Isabelle Peretz




Dr. Peretz is a professor of Psychology at the University of Montreal and the co-holder of a Casavant Research chair in neurocognition of music. Her research focuses on the musical potential of ordinary people, its neural correlates, its heritability and its specificity relative to language. She is renowned for her work on congenital and acquired musical disorders (amusia) and on the biological foundations of music processing in general. She has published over 470 scientific papers on a variety of topics in neurocognition of music, from perception, memory, and emotions to singing and dancing (for her publications see Peretz Publications, Peretz Google Scholar).

Dr. Peretz’s research has received continued support from the Canadian Natural Science and Engineering Council and the Canadian Institutes of Health Research since 1986. In 2005, she co-founded the International Laboratory for Brain Music and Sound Research (BRAMS), which she directed until June 2018. BRAMS is a unique multi-university consortium that is jointly affiliated to Université de Montréal and McGill University ( The centre has quickly become a centre of excellence in the study of the biological foundations of music, as announced in the article published in Science in February 2007. Indeed, BRAMS has one of the most comprehensive and sophisticated technological platforms in the world, thanks to funding from the Canada Foundation for Innovation (CFI). In June 2018, she passed the torch of co-directorship to Simone Dalla Bella.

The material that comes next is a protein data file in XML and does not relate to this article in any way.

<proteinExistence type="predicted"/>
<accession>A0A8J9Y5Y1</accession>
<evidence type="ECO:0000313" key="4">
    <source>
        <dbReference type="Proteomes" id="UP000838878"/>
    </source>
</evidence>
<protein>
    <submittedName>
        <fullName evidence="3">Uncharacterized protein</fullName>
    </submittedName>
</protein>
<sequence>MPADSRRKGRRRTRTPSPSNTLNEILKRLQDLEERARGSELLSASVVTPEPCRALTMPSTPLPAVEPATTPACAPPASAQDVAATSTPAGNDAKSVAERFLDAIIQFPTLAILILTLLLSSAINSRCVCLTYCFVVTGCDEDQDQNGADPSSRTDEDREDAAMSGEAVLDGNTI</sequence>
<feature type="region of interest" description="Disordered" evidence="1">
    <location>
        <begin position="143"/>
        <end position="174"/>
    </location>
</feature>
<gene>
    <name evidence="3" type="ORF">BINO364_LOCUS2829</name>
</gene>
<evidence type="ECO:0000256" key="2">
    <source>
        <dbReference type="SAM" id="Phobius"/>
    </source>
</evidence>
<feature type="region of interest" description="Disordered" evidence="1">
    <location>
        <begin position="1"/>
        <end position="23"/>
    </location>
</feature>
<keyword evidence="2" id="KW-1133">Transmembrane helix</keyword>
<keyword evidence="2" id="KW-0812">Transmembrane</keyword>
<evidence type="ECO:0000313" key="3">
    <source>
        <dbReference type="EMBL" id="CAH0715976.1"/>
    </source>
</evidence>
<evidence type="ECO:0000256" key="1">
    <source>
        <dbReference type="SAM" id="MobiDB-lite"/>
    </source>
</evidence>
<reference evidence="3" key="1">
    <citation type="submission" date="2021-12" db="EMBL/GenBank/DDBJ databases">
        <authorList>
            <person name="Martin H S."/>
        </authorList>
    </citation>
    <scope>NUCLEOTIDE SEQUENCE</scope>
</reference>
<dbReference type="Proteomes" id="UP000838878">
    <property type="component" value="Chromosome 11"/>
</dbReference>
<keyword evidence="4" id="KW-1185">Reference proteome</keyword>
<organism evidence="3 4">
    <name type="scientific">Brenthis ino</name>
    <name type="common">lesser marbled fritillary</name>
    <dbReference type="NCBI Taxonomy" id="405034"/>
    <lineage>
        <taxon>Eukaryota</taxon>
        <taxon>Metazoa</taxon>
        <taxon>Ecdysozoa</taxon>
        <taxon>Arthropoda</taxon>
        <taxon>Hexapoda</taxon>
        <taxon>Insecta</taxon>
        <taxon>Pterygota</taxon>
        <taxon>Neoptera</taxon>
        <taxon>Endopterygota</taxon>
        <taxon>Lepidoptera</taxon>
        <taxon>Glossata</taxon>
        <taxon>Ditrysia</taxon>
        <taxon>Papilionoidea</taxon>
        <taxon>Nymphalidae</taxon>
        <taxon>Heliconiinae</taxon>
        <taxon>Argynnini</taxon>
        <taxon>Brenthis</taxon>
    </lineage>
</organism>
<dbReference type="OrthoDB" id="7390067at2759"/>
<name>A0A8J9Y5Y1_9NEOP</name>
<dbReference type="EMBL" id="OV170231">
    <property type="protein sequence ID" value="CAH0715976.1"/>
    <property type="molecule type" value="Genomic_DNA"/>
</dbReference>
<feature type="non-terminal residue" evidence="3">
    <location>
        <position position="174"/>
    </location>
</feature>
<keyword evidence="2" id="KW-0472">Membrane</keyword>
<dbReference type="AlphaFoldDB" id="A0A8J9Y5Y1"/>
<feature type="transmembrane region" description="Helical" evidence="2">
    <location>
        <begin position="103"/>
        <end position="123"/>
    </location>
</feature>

Dr. Peretz has been awarded several prizes: The Justine & Yves Sergent award, the ACFAS Jacques Rousseau award, the Adrien Pinard award, the Neuronal Plasticity prize of the IPSEN Foundation, the prize of Excellence of FRQNT, the Women of distinction YMCA award, the Armand-Frappier Prize and more recently, the Lifetime Achievement Award from the Society for Music Perception and Cognition. She is an Associate Fellow of the Canadian Institute for Advanced Research (CIFAR), Azrieli program in Brain, Mind & Consciousness and a Professorial Fellow of Melbourne School of Psychological Sciences, Faculty of Medicine, Dentistry, and Health Sciences at the University of Melbourne. Dr. Peretz is a Member of the Order of Canada, an Officer of the Order of Quebec, a fellow of the Royal Society of Canada, of the American Psychological Association, and now an international member of the U.S. National Academy of Sciences. 

Key Research achievements